19 MAI 2021

A defender’s view inside a DarkSide ransomware attack


What to expect when you’re targeted by a headline-seeking threat actor. 11 May 2021

The recent ransomware intrusion of a major US gasoline pipeline operator was the work of an affiliate of DarkSide, a ransomware-as-a-service ring that has been responsible for at least 60 known cases of double-extortion so far this year. DarkSide has struck several high-profile victims recently, including companies listed on the NASDAQ stock exchange. But the disruption of Colonial Pipeline’s network led to the company shutting down its operational technology (OT) network as well—effectively cutting off a majority of the gasoline supply to the eastern United States.

Colonial Pipeline’s shutdown is not the first critical infrastructure issue triggered by a ransomware attack. Last February, a US-based natural gas facility was shut down for two days by a ransomware intrusion that spread to its OT network. And DarkSide has not avoided these types of companies, either, hitting a Brazilian energy company earlier this year. But the Colonial incident has potentially greater real-world impact—and has apparently made DarkSide’s operators more notorious than they’re comfortable with.

The Sophos Rapid Response team has been called in for incident response or to intervene during an attack involving DarkSide on at least five different instances in the past year.

Coming over to DarkSide

DarkSide emerged last summer, gaining notice with its purported “honor among thieves” approach: the gang claimed to have a code of conduct that forbid targeting industries and non-profit organizations connected to the public interest.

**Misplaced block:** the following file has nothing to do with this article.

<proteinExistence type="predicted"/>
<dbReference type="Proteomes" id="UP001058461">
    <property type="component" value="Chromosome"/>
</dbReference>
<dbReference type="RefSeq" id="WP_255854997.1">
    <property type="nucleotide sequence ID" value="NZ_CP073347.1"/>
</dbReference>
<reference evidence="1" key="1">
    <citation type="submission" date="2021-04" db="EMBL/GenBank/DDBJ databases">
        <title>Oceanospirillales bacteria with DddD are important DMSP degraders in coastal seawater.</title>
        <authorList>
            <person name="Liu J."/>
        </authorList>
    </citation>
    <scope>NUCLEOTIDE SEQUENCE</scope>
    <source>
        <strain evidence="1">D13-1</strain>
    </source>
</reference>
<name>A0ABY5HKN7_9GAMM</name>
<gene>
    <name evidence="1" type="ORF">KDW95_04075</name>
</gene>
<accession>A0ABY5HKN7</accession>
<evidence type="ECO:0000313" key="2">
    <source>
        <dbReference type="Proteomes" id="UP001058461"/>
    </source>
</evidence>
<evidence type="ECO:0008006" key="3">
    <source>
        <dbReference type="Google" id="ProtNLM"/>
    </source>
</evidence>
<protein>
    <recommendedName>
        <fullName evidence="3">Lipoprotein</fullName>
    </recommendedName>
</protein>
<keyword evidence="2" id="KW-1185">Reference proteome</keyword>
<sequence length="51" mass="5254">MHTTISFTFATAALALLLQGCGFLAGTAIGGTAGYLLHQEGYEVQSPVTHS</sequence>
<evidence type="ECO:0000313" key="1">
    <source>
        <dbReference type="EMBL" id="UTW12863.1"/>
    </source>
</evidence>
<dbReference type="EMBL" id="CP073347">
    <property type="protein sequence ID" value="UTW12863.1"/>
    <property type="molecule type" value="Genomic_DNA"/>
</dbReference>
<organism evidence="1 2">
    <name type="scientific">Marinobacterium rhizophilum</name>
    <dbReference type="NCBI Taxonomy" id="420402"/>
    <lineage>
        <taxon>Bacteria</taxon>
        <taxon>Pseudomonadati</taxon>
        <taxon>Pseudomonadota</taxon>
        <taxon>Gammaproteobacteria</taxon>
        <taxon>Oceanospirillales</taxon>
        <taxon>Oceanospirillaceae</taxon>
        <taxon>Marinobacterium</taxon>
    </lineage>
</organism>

The ring has struggled to keep its “honorable” reputation, using their leak site as a platform to counter bad news. When ransomware recovery company Coveware warned that DarkSide’s use of Iranian hosting posed potential peril of sanctions violations if companies paid them, DarkSide’s operators posted a “press release” denying they used any Iranian IT services. The Colonial Pipeline attack again has the DarkSide gang backpedaling, pleading in a post on their web page that they are “apolitical” and that their goal is “to make money, and not creating problems for society.”

The ransomware threat actors claim their actions are ‘apolitical’

The gang previously promised to spare healthcare organizations, as well as others involved in vaccine distribution, because of the negative attention such attacks could potentially bring from within the gang’s home country. Because of the way DarkSide operates, it’s not clear how much control the keepers of the DarkSide brand have over the affiliates who do the actual work of breaking into networks and launching their ransomware.

DarkSide’s affiliate ad: “Who are we looking for? A limited number of stable and adequate partners who understand why it is necessary to upload data, what is backups and how to delete them, Russian-speaking, with payouts from 500k.”

DarkSide follows in the footsteps of double-extortion ransomware operators such as REvil, Maze, and LockBit—exfiltrating business data before encrypting it, and threatening public release if the victims don’t pay for a decryption key. Like those other targeted operations, DarkSide makes hefty ransom demands. In one case Sophos Rapid Response worked on last year, the ring demanded $4 million (which went unpaid).

Beyond the business model, DarkSide follows generally the same tactics, techniques, and procedures of many other targeted ransomware campaigns — a mix of native Windows features, commodity malware (including SystemBC), and off-the-shelf system and exploit tools (including Cobalt Strike). This is in part because of DarkSide’s affiliate model.

The creators of DarkSide outsource the initial compromise of targets and deployment of DarkSide’s cryptographic ransomware to network penetration specialists, who hand off ransom victim “customer service” to DarkSide’s core operators. Those affiliates likely have prior experience playing the same role for other ransomware syndicates.